= 0.0005 mol dm-3 s-1

  • The smaller the time intervals, the more accurate the reaction rate value is
  • Even more accurate is to find the rate of reaction at different concentrations of reactant or product at particular time points
  • This can be done by drawing tangents at several points on the graph
    • As an example, the rates of reaction at different concentrations of cyclopropane are calculated by drawing the appropriate tangents:

 

Reaction Kinetics Rate during Reaction, downloadable AS & A Level Chemistry revision notes

The rate of reaction at 3 different concentrations of cyclopropane is calculated by drawing tangents at those points in the graph

Rate-concentration graph

  • The calculated rates can then be summarised in a table to show how the rate of reaction changes with changing concentration of the reactants or products

Change in rate with decreasing concentration of cyclopropane table

Reaction Kinetics Table 2_Rate of Reaction Experimental Calculations, downloadable AS & A Level Chemistry revision notes

  • This data can then be used to plot a rate-concentration graph
  • The graph shows that the rate is directly proportional to the concentration of cyclopropane
    • If you double the concentration of cyclopropane the rate of reaction will double too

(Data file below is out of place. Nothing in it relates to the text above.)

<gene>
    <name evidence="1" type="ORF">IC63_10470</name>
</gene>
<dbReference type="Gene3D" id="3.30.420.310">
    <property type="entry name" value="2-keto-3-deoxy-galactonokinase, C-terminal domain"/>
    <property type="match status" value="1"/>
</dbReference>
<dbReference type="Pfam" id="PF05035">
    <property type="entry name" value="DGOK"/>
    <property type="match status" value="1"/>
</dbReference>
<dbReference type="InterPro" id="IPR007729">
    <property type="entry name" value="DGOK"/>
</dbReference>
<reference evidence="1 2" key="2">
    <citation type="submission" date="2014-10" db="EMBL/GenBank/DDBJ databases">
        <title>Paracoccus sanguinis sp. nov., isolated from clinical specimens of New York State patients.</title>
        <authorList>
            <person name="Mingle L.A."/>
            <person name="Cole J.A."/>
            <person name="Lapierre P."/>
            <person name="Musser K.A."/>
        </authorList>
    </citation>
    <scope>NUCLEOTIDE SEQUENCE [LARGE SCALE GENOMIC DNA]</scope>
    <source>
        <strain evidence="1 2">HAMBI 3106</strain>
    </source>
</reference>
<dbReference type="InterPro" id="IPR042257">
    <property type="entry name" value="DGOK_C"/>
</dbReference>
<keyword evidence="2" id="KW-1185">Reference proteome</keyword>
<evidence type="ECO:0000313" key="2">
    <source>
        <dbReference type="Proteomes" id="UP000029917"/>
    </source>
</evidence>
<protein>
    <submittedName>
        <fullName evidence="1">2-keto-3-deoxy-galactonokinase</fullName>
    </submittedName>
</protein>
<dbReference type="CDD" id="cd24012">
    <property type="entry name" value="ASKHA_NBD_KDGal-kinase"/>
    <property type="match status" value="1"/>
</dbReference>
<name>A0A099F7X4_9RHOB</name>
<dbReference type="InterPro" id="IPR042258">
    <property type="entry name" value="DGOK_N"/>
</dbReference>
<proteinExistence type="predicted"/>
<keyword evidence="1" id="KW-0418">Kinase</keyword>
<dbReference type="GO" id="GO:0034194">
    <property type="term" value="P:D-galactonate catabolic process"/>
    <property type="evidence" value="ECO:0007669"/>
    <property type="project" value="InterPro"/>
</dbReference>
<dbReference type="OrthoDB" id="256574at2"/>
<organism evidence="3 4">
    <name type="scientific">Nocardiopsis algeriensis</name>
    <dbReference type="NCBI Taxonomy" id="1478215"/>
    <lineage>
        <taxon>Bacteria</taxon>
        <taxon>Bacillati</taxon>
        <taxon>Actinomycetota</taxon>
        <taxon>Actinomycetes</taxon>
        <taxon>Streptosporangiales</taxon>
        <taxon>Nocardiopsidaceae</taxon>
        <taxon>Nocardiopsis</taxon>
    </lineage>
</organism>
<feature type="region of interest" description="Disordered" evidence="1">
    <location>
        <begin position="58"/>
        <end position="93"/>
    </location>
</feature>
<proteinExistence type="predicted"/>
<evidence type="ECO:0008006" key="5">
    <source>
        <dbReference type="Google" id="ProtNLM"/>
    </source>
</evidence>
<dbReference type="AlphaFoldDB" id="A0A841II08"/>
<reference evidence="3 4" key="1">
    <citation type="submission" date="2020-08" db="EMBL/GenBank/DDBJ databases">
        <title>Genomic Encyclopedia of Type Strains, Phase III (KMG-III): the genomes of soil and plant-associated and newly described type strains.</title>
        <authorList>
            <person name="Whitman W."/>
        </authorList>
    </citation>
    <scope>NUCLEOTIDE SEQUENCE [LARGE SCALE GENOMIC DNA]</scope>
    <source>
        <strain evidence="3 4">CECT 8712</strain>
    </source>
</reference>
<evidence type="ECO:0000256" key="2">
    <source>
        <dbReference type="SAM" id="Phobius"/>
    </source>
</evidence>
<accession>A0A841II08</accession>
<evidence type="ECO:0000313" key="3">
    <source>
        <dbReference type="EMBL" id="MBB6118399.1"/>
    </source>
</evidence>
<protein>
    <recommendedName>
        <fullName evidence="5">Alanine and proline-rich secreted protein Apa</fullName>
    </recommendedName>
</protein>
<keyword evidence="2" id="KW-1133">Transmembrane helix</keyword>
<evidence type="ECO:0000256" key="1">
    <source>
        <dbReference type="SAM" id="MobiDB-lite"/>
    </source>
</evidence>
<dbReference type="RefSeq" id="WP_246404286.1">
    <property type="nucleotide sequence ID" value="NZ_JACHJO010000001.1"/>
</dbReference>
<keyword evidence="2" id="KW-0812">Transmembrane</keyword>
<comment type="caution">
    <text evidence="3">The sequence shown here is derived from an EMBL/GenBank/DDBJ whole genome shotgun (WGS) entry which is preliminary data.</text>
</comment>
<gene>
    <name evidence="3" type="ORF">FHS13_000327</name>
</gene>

Reaction Kinetics Rate-Concentration Graph, downloadable AS & A Level Chemistry revision notes

The graph shows a directly proportional correlation between the concentration of cyclopropane and the rate of reaction

Exam Tip

To calculate the rate of reaction you can either use the increase in concentration of products (like in the example above) or the decrease in concentration of reactants.

Author: Francesca

Fran has taught A level Chemistry in the UK for over 10 years. As head of science, she used her passion for education to drive improvement for staff and students, supporting them to achieve their full potential. Fran has also co-written science textbooks and worked as an examiner for UK exam boards.